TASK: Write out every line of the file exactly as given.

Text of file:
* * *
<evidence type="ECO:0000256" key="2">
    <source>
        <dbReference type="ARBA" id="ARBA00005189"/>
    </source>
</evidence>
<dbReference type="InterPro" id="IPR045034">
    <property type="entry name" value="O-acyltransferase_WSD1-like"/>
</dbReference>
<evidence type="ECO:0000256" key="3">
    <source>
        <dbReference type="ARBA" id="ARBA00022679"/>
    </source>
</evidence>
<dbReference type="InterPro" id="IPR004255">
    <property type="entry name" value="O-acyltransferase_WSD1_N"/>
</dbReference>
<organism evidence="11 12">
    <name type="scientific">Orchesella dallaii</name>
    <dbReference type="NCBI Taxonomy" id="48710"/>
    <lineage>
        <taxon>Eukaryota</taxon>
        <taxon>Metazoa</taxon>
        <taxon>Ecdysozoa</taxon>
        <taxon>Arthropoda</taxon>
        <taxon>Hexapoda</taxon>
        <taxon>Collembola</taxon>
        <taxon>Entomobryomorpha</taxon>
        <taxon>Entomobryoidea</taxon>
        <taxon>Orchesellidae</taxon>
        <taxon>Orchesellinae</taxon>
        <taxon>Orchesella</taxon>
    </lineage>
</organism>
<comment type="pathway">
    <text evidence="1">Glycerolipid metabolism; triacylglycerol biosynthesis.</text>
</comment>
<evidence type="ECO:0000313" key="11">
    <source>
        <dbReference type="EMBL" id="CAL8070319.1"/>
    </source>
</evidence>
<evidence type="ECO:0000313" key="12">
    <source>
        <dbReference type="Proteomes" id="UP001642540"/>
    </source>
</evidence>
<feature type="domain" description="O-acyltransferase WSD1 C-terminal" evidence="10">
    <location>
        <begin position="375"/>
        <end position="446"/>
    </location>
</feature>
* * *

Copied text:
<evidence type="ECO:0000256" key="2">
    <source>
        <dbReference type="ARBA" id="ARBA00005189"/>
    </source>
</evidence>
<dbReference type="InterPro" id="IPR045034">
    <property type="entry name" value="O-acyltransferase_WSD1-like"/>
</dbReference>
<evidence type="ECO:0000256" key="3">
    <source>
        <dbReference type="ARBA" id="ARBA00022679"/>
    </source>
</evidence>
<dbReference type="InterPro" id="IPR004255">
    <property type="entry name" value="O-acyltransferase_WSD1_N"/>
</dbReference>
<organism evidence="11 12">
    <name type="scientific">Orchesella dallaii</name>
    <dbReference type="NCBI Taxonomy" id="48710"/>
    <lineage>
        <taxon>Eukaryota</taxon>
        <taxon>Metazoa</taxon>
        <taxon>Ecdysozoa</taxon>
        <taxon>Arthropoda</taxon>
        <taxon>Hexapoda</taxon>
        <taxon>Collembola</taxon>
        <taxon>Entomobryomorpha</taxon>
        <taxon>Entomobryoidea</taxon>
        <taxon>Orchesellidae</taxon>
        <taxon>Orchesellinae</taxon>
        <taxon>Orchesella</taxon>
    </lineage>
</organism>
<comment type="pathway">
    <text evidence="1">Glycerolipid metabolism; triacylglycerol biosynthesis.</text>
</comment>
<evidence type="ECO:0000313" key="11">
    <source>
        <dbReference type="EMBL" id="CAL8070319.1"/>
    </source>
</evidence>
<evidence type="ECO:0000313" key="12">
    <source>
        <dbReference type="Proteomes" id="UP001642540"/>
    </source>
</evidence>
<feature type="domain" description="O-acyltransferase WSD1 C-terminal" evidence="10">
    <location>
        <begin position="375"/>
        <end position="446"/>
    </location>
</feature>